Current SA Champion Trainer – and heir apparent for the 2016/17 season, Sean Tarry gives us his thoughts on his July runners, the KZN tracks and the elusive recipe for success.
There are many factors to winning a race. One may think you possess the necessary tools for doing it, but until you do, there’s always a tiny nagging doubt at the back of your mind. That’s probably why first wins are so memorable as they are the first tangible sign that things really are on the right track. As one finds a rhythm and gets better at what you do, one success leads onto another and as each step along the way builds confidence, wins turn into Group success and Group success turns into trainers’ championships.
Standing on the threshold of a second consecutive trainer’s championship as well as having his hands firmly on the reins of an in form stable heading into the heart of the KZN season, Sean Tarry is in the proverbial sweet spot. Whether it’s the second time round or the luxury of the very comfortable margin he has at the top of the leader board, he remains as tightly focussed as ever, but seems just a fraction more comfortable this time round.
“It helps to have the right horses in your barn,” he says self-deprecatingly. Of course, given Sean’s formidable reputation for picking horses, he goes a long way to making his own luck and looking ahead to this year’s July he is satisfied with his horses’ progress to date. “The build-up races to the July have been run and I’m happy with where we are. I think all my horses have proved they’re good enough to get in.
“Weichong Marwing will ride French Navy. The horse is working well and we’re happy with where he is right now.”
“Samurai Blade was 3rd in the SA Derby and 3rd in the Classic and both were eye-catching runs. Unfortunately the Daily News went completely wrong. He was the stamina horse, but because we’d come from off them in the Derby, S’manga may have been reluctant to lead, when maybe the right thing would have been to go forward. They went very slowly and he got cut into and lifted a hind shoe, which is probably more uncomfortable than pulling a shoe. So his prep run was botched, but he’s come back fine and is doing well.”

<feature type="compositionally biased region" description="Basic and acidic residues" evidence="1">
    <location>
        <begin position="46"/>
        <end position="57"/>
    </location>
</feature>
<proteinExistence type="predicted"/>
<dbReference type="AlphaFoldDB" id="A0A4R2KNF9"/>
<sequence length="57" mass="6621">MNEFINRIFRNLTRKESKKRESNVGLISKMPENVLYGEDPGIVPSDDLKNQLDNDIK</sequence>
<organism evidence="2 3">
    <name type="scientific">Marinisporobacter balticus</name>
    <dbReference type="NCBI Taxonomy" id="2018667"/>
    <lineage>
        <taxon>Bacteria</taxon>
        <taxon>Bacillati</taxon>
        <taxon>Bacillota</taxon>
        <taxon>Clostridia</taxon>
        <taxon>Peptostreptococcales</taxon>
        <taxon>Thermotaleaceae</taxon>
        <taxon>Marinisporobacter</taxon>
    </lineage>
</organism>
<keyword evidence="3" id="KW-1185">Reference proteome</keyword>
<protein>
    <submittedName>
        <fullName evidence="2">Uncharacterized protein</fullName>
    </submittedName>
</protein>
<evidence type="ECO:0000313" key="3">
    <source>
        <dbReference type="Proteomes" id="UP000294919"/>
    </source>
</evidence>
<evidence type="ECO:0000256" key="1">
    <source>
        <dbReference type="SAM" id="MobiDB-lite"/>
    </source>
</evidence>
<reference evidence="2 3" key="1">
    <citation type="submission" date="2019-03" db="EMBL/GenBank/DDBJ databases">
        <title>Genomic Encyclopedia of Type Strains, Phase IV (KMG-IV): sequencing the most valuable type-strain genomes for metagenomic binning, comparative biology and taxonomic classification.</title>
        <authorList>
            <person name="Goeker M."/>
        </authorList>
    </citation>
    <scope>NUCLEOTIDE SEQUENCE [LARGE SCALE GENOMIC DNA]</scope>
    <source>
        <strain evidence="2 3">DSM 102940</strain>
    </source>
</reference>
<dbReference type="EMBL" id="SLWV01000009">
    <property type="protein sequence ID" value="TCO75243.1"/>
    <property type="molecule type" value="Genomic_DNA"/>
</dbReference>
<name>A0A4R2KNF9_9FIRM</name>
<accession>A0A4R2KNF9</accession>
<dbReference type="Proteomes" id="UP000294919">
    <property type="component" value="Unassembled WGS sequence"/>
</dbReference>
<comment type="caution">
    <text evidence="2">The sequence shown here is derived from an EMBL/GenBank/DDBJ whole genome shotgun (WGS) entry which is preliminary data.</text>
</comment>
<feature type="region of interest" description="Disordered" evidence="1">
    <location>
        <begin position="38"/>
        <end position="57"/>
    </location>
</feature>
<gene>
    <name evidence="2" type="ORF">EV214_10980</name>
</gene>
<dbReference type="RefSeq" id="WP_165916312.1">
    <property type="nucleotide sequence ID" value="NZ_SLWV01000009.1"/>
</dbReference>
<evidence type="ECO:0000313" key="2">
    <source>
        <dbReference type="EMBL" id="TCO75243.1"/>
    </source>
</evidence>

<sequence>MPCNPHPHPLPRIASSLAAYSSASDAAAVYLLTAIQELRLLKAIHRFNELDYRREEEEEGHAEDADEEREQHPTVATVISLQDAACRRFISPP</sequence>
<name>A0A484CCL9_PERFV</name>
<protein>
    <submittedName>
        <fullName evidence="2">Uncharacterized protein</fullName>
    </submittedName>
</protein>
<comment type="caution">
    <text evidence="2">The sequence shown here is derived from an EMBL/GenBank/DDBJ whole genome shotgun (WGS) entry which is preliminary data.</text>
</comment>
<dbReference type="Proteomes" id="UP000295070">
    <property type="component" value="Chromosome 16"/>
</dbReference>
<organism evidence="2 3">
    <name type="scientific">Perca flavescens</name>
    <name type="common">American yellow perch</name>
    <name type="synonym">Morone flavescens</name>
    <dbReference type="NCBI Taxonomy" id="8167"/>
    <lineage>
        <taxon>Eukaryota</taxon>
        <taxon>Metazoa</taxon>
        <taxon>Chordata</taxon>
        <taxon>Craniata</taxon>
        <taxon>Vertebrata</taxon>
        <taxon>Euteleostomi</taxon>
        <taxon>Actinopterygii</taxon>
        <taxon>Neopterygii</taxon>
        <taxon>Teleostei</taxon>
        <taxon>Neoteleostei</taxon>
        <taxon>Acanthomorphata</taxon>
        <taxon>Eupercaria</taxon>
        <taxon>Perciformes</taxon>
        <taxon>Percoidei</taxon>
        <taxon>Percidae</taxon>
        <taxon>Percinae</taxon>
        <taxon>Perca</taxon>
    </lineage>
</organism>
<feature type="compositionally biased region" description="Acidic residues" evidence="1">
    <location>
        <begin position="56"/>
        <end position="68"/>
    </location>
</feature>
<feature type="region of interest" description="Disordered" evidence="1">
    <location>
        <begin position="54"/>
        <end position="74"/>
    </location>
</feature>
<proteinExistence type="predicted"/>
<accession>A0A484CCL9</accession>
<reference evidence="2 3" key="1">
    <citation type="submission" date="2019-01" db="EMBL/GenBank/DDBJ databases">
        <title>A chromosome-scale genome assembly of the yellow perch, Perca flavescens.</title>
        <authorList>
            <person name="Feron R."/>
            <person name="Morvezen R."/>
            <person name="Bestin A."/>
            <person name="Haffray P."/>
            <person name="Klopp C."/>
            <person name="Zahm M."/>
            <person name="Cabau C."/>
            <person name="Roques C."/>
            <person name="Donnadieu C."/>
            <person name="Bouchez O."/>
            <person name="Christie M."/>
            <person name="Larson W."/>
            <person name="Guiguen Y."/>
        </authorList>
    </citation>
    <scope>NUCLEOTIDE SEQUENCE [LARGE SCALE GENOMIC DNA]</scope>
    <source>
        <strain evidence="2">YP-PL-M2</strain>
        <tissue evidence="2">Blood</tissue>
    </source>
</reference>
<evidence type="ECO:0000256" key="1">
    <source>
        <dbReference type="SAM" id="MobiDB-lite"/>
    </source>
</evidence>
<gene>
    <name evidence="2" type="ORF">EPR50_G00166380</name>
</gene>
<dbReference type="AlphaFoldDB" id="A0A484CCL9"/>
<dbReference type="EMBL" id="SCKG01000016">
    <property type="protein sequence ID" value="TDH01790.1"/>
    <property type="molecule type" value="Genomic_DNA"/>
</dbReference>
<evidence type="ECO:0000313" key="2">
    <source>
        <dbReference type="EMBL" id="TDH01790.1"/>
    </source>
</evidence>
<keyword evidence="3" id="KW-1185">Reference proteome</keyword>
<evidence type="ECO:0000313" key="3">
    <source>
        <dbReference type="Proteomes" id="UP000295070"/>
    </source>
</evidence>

With all the discussion re the KZN tracks, does he have an opinion one way or another? “Look, where there’s smoke, there’s fire. Let’s just say there’s room for improvement,” he says diplomatically.
“When Pocket Power won the July, he was given 1kgs off and was weighted 1kg lower than he should have been because the gap between him and the next horse was so big. When we looked at the entries, we thought there was a chance they might adjust things again this year. There were 10 or more horses that were out at the weights and we thought there was an opportunity for the handicapper to compress the weights at the top – he has the discretion to do it and we would have been foolish not to at least wait and see.”
“If it’s in the rules, are we wrong to think that they may use that discretion? And if there is going to be no discretion applied, then why is that clause in there? They’ve only used their discretion once in the last 10 years with Pocket Power – why choose to use it that time and never again? It just muddles things up. I don’t know, maybe it is time for the handicapper or the operators to make it a little clearer from the outset.”
“If we knew they didn’t have the discretion, nobody would have to guess whether it will be applied or not. We are just playing to the rules. If the clause wasn’t in there, maybe we wouldn’t have needed to nominate at all,” he muses.
“I’ve read that people are saying scratching Legal Eagle was the worst kept secret of all time and it’s been made out to be a big move to advantage French Navy. What people tend to forget is that French Navy and Legal Eagle are owned by different people.”